As a researcher, Dr. Joseph has served as an investigator on over 100 clinical trials with adults and children. His research has contributed to finding new treatments for a variety of psychiatric conditions.
Dr. Joseph has conducted clinical trials involving new pharmacologic agents in a variety of disorders including: Depression, Bipolar Disorder, Generalized Anxiety Disorder, Attention Deficit Disorder, Schizophrenia, Sleep Disorders, Migraine Headache Disorder, Insomnia, Social Phobia and Fibromyalgia.
|Generalized Anxiety Disorder
Social Anxiety Disorder
A clinical trial is a research study in human volunteers to answer specific health questions.
For most trials, researchers, doctors, and other health professionals administer the clinical trials according to strict rules set by the Food and Drug Administration (FDA). FDA sets the rules to make sure that people who agree to be in studies are treated as safely as possible.
Careful and professionally conducted clinical trial is the safest and fastest way to find treatments that work in people, and new ways to improve health.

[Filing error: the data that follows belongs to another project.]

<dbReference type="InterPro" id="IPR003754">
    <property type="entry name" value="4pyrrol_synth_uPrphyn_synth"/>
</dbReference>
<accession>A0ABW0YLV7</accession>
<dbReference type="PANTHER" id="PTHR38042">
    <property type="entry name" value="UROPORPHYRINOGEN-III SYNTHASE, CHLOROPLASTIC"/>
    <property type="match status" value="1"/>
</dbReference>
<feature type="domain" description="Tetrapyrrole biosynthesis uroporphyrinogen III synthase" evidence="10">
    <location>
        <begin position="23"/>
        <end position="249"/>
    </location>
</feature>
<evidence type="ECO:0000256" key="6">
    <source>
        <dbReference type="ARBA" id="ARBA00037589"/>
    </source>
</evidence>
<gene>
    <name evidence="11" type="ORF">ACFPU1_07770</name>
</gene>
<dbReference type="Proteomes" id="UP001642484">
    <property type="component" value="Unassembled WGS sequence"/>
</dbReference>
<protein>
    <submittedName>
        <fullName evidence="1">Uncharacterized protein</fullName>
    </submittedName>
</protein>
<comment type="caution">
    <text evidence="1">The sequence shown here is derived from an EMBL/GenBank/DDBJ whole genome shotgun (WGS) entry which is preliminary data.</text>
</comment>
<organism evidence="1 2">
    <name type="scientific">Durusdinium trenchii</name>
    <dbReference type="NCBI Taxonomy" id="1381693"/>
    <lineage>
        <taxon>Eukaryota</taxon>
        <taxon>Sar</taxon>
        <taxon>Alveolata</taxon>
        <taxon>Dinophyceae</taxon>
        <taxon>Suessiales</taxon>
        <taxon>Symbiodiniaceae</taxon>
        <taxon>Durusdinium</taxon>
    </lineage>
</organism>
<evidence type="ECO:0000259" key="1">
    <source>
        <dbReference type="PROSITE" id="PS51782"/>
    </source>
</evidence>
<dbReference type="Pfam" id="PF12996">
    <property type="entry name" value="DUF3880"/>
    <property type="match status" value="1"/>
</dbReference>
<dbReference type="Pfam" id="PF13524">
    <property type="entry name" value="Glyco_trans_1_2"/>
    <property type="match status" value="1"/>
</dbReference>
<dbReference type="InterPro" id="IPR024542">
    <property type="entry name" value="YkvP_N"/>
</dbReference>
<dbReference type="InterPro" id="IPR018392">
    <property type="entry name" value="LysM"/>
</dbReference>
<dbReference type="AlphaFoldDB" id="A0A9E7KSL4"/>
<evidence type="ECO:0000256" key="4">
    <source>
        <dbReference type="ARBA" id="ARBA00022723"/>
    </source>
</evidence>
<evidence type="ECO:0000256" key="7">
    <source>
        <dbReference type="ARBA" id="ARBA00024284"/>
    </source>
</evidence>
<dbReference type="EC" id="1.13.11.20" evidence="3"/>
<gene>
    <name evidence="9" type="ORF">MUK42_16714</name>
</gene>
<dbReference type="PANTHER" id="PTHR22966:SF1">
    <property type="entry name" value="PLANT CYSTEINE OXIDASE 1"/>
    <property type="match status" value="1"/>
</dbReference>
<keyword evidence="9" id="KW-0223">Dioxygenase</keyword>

Clinical trials are sometimes used to compare current treatments, or to study different ways to utilize current treatments to increase their efficacy and/or to decrease side effects.
Sometimes, studies are created to explore the use of certain treatments in a specific population, as in children, whom have not yet been tested.
The ethical and legal codes that govern medical practice also apply to clinical trials. The federal government has regulations and guidelines for clinical research to protect participants from unreasonable risks.
Though efforts are made to control the risks to clinical trial participants, some risks may be unavoidable due to the uncertainty in medical research studies involving new medical treatments.
Participants must sign an “informed consent” document before joining the study indicating they understand that the trial is research, and that they can leave the clinical trial at any time.
This informed consent is part of a process that ensures a prospective participant in a clinical trial understands what known risks might be associated with the study, and whether there are potential, but as yet unknown risks that may be associated with the product being studied. This information permits someone deciding whether or not to enter a clinical trial to make an informed decision about the level of risk they are willing to accept before they enter the trial.
We are testing the effects of a potential new medication or one that is already on the market (like Pristiq, Celexa, Cymbalta, Effexor, etc.) in another age, dose or disorder by asking volunteers to be in a study.
Compensation is provided for most of our studies. Each study varies in the amount provided, but the average is about $40 at each visit during the study.